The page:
And so, I became a solider.  I did feel different, but not wiser.  I felt like a piece of human refuse with a number, being moved, shoved and poked – silent and unable to stand or stretch or scratch my head (or other bodily parts).  “You're in the Army now, You're not behind a plow; You'll never get rich, a-diggin' a ditch, You're in the Army now.”  The lyrics to the song said it all.  This was not going to be a game of cowboys and Indians.  This was the real world, playing with real bullets and arrows.  A game played for keeps, with no do-overs allowed.  A game many of us would sooner, rather than later, become a part of in a little place far from home called Vietnam. 

And for many of us, the growing up began.  It began with the long and arduous training in the hot Texas desert near El Paso.  It began with the feeling of utter exhaustion and fatigue to the point of near collapse.  It began with the hunger for compassion and empathy, which had no place, we quickly learned, in a soldier’s life.  It was during those long days and weeks that turned into months, that we craved the simple life we had left behind.  And it was during those long lonely nights that some even cried at night, while some crept out in the dead of night.  And I, like many others just like me, laid still at night and thought of fields and hills, and of days of boyish mischiefs and of nights of carefree dreams.  And then, too soon, the reality of soldiering and of growing up returned for yet another long hot day of learning how to kill, maim and debilitate, but never learning how to die or mourn a soldier’s death.

This was my introduction to growing up.  Learning about mortality and finality.  Growing up is hard to do, and as I learned along the way, the process never ends.  Growing up, I came to understand, is dangerous, frightening and at times even terrifying, especially when you’re young and forced to accept the reality and the mortality of the world at war around you.  That is what happened to me and many other young Valley boys in the late ‘60s.  We wanted to grow up, to prosper and to succeed.  But most of all, we all thought about life after war, and about the endless and bountiful days that laid ahead.  Life, unfortunately, does not always work out that way.  For too many of my friends never had the chance to grow up, to prosper, or to live their dreams, because they, like me, didn’t realize nor expect the hazards we would have to overcome, nor the obstacles that life would place before us each day of every season that was to come.  Growing up is not easy – growing up is hard to do when you have to live each day under the shadow of doubt and fear.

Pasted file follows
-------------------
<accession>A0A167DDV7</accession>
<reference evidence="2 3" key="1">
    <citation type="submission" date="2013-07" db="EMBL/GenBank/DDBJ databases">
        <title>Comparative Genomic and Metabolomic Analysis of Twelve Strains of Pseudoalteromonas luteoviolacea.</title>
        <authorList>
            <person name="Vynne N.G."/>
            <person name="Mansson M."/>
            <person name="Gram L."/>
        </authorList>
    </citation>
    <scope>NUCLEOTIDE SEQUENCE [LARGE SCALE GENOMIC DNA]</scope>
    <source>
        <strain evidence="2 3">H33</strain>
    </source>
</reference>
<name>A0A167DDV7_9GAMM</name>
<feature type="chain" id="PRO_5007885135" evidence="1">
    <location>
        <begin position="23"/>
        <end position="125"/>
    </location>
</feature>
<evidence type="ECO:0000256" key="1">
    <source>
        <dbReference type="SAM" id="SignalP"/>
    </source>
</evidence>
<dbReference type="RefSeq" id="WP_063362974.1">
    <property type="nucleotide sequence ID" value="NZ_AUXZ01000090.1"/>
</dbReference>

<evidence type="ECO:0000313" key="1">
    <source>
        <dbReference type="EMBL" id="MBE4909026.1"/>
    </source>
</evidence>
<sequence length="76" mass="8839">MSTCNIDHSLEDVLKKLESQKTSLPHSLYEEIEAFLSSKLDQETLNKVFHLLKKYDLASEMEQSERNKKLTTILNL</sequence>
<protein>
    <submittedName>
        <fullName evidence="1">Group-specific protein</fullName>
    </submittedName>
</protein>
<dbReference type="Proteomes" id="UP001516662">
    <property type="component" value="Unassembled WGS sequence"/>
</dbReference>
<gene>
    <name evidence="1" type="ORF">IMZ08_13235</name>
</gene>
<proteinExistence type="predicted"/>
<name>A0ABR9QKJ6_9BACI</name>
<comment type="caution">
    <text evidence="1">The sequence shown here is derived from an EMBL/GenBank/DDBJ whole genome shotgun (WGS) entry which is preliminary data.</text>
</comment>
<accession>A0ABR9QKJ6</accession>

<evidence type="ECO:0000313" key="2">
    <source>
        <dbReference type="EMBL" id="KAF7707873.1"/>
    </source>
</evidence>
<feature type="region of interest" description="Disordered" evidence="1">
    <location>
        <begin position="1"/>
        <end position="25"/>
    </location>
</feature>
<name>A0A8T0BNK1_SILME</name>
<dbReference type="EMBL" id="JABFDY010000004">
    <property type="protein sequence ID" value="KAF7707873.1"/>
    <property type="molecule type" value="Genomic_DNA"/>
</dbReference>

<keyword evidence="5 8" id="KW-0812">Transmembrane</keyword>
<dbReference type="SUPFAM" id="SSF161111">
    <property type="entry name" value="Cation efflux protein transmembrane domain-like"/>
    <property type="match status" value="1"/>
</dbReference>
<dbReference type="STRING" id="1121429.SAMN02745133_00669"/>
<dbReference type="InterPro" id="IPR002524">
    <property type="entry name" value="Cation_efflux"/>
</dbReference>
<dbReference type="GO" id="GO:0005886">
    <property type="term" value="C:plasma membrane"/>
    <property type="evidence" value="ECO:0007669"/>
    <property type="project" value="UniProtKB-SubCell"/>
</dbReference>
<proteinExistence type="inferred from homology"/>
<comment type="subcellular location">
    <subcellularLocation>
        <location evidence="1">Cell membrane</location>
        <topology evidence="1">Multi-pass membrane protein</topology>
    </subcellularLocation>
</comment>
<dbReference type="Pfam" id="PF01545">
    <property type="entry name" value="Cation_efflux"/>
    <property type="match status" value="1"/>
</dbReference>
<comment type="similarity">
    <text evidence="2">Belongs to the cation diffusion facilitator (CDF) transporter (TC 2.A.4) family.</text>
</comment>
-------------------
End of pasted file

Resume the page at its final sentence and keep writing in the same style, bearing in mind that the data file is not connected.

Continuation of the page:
At an early age I found that growing up is not always a gracious, patient or kind journey of the body, mind and soul.  Growing up is all about making choices and decisions, and about consequences and repercussions.  And, most of all, I found out the hard way, that growing up is about acceptance and about forgiveness.  For some of us who eventually found ourselves in Vietnam, adulthood and maturity was thrust upon us like a cold bucket of water.  It caught many of us unprepared for what we saw or what we had to do.  And we were only told to grow up and move on.  And, that life goes on.  Yet, we saw the remnants of war before us and around us, and we knew that no, life did not go on.  For farm boys or ranch boys from the Valley, or for city boys from New York or Cincinnati, or for boys and young men from parts in between, growing up came too fast, and became too real too soon.  And for some, life just ended, before it had a chance to begin. 

And in the end, it was the whispered prayers uttered by the innocent, naïve child in each of us, that kept our faith alive and our hopes and dreams flourishing in the killing fields of Vietnam.  We had no time to grow up, because in that place and at that time, growing up was hard to do.


Submitted: October 10, 2021

© Copyright 2021 A.Garcia. All rights reserved.